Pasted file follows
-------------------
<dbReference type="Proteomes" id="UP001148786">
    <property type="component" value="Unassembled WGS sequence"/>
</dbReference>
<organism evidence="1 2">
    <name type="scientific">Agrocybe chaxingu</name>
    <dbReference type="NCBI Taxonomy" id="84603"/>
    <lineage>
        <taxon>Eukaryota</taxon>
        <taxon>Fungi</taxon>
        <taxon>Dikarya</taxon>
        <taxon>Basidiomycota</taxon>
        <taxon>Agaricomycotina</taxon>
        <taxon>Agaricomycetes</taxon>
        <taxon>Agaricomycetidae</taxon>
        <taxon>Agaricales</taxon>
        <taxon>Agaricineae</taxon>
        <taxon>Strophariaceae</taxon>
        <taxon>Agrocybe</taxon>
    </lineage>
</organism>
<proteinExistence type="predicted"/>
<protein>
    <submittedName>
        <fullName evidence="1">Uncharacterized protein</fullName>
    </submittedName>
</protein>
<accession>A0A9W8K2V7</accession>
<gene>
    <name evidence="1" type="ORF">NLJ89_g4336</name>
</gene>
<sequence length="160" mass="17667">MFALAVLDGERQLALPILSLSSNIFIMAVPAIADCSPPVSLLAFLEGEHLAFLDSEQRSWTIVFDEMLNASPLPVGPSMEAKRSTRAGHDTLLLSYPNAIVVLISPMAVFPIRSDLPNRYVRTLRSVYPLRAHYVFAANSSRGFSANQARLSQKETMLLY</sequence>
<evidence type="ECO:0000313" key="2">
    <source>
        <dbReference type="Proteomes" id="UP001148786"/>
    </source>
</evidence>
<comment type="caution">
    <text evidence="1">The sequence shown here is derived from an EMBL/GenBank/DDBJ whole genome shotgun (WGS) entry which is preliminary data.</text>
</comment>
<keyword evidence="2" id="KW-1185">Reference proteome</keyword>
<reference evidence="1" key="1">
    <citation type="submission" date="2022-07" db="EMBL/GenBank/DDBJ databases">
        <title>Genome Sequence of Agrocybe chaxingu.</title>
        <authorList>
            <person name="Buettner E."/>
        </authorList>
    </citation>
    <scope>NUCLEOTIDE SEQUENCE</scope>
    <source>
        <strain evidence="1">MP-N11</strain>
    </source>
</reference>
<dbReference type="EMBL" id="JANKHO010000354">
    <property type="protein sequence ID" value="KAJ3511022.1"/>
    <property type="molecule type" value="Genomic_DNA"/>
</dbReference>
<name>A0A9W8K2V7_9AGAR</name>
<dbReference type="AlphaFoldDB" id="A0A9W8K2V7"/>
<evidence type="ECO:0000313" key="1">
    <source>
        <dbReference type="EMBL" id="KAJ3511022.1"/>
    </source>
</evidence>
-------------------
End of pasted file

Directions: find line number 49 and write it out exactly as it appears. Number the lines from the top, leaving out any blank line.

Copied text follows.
    <source>